Senate GOP plots next steps on opioid 'epidemic'
© Getty Images
The Senate's Republican leadership is eyeing a path forward to tackle drug addiction as the issue comes under increasing scrutiny in the 2016 election.
 
 
ADVERTISEMENT
McConnell added that senators are "anxious" to see what legislation comes out of the Judiciary Committee and that he's hopeful lawmakers will be able to get legislation passed this year despite a shortened schedule. 
 
The discussion came after Republican Sens. Kelly AyotteKelly Ann AyotteGOP mulls having outside counsel question Kavanaugh, Ford Pallbearers, speakers announced for McCain's DC memorial service and Capitol ceremony Tributes pour in for John McCain MORE (N.H.) and Rob PortmanRobert (Rob) Jones PortmanGraham calls handling of Kavanaugh allegations 'a drive-by shooting' Overnight Health Care: Senators target surprise medical bills | Group looks to allow Medicaid funds for substance abuse programs | FDA launches anti-vaping campaign for teens Bipartisan group wants to lift Medicaid restriction on substance abuse treatment MORE (Ohio), who are both facing tough reelection battles in blue-leaning states, as well as Sen. Jeanne Shaheen (D-N.H.), testified before the committee on Wednesday morning. 
 
 
The moves in Congress could give Portman and Ayotte a local issue to focus on as they fight to keep their seats, providing distance from the divided presidential field.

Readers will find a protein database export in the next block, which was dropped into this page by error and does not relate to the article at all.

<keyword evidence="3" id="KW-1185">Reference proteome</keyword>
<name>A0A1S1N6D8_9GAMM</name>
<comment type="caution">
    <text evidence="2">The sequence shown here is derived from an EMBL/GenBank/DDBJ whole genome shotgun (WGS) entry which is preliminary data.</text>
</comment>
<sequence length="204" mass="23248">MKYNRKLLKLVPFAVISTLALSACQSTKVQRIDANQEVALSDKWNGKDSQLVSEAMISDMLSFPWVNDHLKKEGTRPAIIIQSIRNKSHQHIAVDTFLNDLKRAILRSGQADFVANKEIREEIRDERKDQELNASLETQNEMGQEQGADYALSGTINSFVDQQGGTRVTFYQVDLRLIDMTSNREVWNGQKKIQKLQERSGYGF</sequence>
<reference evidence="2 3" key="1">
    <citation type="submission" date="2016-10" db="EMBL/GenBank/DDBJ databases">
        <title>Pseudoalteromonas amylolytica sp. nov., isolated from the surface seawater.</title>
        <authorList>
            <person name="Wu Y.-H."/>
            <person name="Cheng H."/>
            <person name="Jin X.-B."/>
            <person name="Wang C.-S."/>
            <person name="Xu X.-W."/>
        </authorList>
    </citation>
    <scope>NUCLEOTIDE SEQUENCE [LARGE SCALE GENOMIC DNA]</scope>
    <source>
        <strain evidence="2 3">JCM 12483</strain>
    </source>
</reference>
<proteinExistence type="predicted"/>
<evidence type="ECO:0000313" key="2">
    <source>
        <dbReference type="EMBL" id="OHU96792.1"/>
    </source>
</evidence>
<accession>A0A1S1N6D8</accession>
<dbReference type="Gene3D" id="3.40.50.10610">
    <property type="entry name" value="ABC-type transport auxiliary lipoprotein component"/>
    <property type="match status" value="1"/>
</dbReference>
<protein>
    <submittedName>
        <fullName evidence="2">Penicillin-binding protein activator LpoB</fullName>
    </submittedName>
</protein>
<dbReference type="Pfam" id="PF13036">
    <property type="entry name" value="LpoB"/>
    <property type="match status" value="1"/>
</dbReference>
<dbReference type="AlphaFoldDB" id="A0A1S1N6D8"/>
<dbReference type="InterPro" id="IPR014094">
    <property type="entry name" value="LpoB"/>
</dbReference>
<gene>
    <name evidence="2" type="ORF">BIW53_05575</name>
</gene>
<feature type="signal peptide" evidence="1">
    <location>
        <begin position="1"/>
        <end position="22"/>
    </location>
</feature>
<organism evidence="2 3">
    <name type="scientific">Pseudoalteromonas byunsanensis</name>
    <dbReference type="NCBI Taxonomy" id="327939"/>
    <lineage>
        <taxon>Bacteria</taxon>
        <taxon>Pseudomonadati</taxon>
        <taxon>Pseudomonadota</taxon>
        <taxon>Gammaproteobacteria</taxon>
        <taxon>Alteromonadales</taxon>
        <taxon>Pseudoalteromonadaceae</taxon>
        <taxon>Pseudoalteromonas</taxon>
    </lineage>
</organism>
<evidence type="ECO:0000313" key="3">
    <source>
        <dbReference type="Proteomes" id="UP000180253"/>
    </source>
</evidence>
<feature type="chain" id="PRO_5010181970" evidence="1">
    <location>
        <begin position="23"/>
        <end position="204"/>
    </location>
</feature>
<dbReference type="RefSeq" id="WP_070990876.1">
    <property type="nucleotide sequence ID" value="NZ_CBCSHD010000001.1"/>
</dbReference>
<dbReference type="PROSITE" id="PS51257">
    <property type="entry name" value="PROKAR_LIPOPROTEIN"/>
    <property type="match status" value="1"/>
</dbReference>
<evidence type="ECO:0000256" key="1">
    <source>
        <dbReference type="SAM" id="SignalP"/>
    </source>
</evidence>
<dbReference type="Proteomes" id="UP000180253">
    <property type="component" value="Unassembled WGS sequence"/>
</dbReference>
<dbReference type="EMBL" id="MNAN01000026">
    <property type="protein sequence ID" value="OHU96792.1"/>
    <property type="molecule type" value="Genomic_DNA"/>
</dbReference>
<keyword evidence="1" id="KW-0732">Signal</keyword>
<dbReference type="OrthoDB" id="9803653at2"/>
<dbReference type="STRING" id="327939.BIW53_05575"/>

Cornyn added that Ayotte and Portman appeared before their colleagues because of the "ongoing pandemic really occurring in their states and other parts of the country" on prescription drug and heroin abuse.
 
Minority Leader Harry Reid (D-Nev.) quickly pushed back on McConnell's comments, suggesting it would be a "shame" if lawmakers waited until the end of the year to try to pass legislation. 
 
"We shouldn't have a target for the end of the year. We should have a target as soon as possible," he told reporters. 
 
While Cornyn linked drug addiction to mental health by saying that the criminal justice system isn't "well suited" to handle either, he cautioned against tying the opioid push to his mental health legislation. 
 
"I'm not sure to what extent that makes sense," he told reporters. "You don't want to necessairly burden a piece of legislation with a lot of other provisions that are going to bog it down."